The pages of Justina Smith’s travel journals are filled with drawings, watercolour paintings, descriptions, photos—visual reminders of days spent wandering through Toronto’s graffitied alleyways and Kyoto’s blossoming cherry tree-lined streets. They’re also marked with entries much closer to home. Growing up in Red Deer, Alberta, the mixed-media artist made it her mandate to find beautiful places in a city that so many of her peers looked down upon. Since then, she’s built a career capturing ordinary moments in time—across the world, the country, and her own backyard.
Justina first put pen to page during her travels because she didn’t have a lot of money for souvenirs. But she also realized that stopping to draw a place forced her to take the moment in, rather than rushing off to see the next thing—a practise she now carries into everyday life.
“Instead of just passing through I’m more of an active observer,” she says.
How does she go about finding beautiful moments in everyday life? “I’ve cultivated the habit,” says Justina, noting that she’s spent so much time writing down ideas or taking photographs of things to paint that it’s almost a reflex now.
In addition to her sketchbooks, the full-time artist is well known for her playful animal portraits, travel paintings, and landscapes. And all through her art you’ll find threads of found experience, details of a moment that Justina slowed down to discover.
By painting, Justina creates a visual record of how a place existed in that moment.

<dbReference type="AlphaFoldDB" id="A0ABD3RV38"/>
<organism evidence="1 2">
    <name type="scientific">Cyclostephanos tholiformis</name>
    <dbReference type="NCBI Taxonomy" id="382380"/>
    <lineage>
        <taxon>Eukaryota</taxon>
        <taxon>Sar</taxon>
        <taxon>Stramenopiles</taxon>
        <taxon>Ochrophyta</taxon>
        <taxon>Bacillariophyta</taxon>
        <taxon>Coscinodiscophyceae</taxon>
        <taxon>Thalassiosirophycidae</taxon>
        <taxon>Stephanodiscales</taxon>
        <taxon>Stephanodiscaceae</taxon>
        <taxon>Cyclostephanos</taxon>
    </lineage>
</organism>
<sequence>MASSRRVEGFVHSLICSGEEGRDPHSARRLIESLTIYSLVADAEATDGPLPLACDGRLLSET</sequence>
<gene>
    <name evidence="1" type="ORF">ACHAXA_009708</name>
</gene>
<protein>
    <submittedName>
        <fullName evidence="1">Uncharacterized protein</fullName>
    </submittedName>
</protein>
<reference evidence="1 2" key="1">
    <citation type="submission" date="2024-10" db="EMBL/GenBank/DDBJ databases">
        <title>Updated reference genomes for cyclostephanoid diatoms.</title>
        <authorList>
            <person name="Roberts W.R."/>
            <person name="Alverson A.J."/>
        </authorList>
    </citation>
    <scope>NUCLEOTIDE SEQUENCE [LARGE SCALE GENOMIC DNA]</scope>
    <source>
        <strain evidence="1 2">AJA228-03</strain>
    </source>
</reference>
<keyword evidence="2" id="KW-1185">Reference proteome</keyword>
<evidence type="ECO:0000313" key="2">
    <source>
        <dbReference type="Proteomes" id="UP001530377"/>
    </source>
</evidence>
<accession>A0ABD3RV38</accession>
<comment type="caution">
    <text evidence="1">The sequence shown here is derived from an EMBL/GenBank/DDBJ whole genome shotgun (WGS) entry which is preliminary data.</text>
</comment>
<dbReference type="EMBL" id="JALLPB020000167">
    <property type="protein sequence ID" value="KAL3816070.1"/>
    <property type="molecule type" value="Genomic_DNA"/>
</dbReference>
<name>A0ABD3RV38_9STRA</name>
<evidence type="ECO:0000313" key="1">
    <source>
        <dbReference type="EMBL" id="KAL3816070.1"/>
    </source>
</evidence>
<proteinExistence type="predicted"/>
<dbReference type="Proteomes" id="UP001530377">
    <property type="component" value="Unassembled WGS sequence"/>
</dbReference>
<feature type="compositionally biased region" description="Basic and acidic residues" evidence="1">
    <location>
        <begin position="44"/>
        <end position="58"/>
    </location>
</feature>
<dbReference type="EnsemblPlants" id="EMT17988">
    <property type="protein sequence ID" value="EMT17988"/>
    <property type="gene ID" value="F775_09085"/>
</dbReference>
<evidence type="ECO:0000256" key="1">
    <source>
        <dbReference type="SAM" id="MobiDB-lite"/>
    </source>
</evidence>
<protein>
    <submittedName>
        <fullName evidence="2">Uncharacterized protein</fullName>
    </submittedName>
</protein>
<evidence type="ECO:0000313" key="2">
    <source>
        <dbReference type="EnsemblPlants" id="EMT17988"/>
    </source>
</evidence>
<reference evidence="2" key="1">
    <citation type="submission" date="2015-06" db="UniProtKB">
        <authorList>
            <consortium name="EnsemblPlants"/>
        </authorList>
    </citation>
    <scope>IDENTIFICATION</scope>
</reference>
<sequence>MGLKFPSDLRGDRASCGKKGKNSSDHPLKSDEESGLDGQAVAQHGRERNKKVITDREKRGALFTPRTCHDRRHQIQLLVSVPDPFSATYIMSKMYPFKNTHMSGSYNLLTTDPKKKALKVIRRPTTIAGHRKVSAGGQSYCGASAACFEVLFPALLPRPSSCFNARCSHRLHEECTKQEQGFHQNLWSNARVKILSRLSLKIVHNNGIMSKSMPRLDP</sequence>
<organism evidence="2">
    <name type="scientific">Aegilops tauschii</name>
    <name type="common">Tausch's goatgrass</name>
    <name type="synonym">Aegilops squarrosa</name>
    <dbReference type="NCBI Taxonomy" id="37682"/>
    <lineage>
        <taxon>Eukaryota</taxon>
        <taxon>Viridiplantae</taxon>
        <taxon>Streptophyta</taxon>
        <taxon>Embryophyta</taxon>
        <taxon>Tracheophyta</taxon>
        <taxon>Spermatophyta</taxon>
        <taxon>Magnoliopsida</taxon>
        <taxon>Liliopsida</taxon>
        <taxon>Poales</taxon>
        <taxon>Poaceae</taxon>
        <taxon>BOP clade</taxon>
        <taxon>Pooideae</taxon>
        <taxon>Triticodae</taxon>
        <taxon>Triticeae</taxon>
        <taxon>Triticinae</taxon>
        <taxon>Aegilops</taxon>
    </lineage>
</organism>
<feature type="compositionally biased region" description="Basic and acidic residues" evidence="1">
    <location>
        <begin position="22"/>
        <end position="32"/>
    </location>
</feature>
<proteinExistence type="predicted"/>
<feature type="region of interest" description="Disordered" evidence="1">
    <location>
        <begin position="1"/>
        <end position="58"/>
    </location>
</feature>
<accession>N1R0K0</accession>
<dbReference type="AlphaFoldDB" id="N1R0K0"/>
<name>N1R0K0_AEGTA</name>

“Some of the buildings and other things I’ve captured don’t exist anymore, or the neighborhoods have changed, or they’ve put up a big building so the light is never going to hit that area the same way again.”
On a recent trip to Japan, Justina encountered a practise that she already had in common with the locals: appreciation for where you live.
“The people in Japan make a point of going around their own country to see the cherry blossoms. It’s a pastime called ‘hanami,’ which loosely translates to cherry blossom viewing.”
Her favourite pages from the trip are filled with a mix of photographs, sketches of local foliage, and a watercolour drawing of a thatch-roof hut in the Hashimoto Kansetsu Garden in Kyoto. “I spent half my time there drawing, and the other half just sitting there, looking at the rain and this beautiful garden.”
Justina is happy for the opportunity to travel, but her art shows that you don’t need to go far to find beauty in a place. “There is a ton of stuff wherever you’re at if you just go looking for it.”